Technology To Benefit People

Charleen Ripley, a 20-year casino worker, manages a shift of 400 employees in one of the gaming areas. Using technology was new and welcomed. “I like the efficiency,” she says. “You can go right on [the portal] and take care of the documentation for the employee rather than call HR or some other department. We can facilitate [HR] processes much quicker.” Ripley says she’s still learning and enjoys periodic training, including recent training in employee evaluations.

As with most major HR software implementations, Borgata’s portal is an ongoing effort. The implementation team is rolling out more online training now. Another project will offer some ESS applications in six languages. The workforce includes recent immigrants for whom English is a second language. Native tongues include Spanish, several Asian languages and several dialects from the Indian subcontinent. “All our associates can navigate the portal adequately in English,” Fireman says. “We just think expanding this to other languages would increase the utilization.”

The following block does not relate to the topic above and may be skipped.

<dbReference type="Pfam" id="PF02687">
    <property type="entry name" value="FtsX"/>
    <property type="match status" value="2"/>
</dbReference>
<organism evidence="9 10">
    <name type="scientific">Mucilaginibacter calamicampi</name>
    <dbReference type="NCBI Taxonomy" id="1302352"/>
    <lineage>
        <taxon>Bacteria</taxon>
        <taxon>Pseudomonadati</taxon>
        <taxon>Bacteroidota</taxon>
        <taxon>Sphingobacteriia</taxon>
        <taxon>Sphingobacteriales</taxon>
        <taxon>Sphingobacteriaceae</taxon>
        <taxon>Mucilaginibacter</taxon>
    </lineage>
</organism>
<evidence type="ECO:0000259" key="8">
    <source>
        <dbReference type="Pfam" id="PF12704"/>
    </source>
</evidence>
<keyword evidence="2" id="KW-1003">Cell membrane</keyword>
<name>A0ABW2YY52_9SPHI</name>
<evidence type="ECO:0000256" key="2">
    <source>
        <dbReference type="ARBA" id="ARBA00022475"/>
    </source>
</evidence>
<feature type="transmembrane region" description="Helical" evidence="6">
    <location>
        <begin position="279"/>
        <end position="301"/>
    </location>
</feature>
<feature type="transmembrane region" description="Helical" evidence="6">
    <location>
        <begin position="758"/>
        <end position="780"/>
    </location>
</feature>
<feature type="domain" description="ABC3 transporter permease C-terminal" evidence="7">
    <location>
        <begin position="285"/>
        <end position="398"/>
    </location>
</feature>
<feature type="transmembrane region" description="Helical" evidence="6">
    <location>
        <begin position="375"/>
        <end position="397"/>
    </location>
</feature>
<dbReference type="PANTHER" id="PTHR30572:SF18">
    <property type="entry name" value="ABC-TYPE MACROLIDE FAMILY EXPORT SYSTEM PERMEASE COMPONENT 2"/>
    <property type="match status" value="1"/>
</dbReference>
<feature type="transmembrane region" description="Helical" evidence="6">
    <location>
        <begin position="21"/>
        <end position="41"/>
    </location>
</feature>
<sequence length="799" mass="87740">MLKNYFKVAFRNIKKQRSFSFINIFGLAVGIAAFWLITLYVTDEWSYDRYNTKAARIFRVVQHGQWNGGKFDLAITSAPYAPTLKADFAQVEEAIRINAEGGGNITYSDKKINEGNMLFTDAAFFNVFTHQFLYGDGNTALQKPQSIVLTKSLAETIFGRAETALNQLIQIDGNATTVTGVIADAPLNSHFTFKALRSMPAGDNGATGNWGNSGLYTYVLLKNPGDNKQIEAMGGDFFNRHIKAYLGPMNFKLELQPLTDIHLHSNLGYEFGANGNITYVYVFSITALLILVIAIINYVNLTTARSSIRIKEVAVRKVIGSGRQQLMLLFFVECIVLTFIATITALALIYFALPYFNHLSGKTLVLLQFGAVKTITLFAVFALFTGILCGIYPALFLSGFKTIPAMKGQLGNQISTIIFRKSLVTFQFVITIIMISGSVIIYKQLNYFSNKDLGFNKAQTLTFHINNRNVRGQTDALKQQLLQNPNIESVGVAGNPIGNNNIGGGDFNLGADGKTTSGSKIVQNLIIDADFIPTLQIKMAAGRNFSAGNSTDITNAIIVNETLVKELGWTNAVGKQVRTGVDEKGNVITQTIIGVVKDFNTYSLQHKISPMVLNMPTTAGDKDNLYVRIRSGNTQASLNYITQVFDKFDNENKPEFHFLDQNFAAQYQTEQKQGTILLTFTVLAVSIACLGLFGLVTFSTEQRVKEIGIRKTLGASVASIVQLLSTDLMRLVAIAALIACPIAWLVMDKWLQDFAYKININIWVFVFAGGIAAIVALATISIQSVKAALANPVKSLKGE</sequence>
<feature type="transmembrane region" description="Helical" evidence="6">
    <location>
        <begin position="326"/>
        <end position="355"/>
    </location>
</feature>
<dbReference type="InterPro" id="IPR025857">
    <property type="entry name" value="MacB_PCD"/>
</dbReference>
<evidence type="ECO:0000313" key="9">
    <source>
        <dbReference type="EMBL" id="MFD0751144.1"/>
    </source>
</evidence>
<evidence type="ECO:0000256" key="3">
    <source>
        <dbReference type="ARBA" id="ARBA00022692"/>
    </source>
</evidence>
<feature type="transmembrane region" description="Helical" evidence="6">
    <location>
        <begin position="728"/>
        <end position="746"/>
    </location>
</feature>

Averbook says PeopleSoft can be configured in 16 languages, and new ones are added each year.

However, the Borgata team will have to do more than simply flip the configuration switches, Forelli says. About 20 percent of the software is custom work that will have to be separately translated.

Fireman says it is too soon to calculate any return on investment, but pushing all the processes on to the portal speeds up HR reaction time to requests, problems and other issues. One of the biggest benefits is the way her HR staff can collect data about employee performance and satisfaction, then turn that data into actionable items.

Still, she says, technology doesn’t solve every problem. “You can’t take the people element out of people,” Fireman says. “There are always people who need face-to-face advice, and you need to be available to talk to them. Technology can’t be the driving force. People and compassion need to be the driving force.”

Bill Roberts, technology contributing editor for HR Magazine, is a freelance writer based in Los Altos, Calif., who covers business, technology and management issues.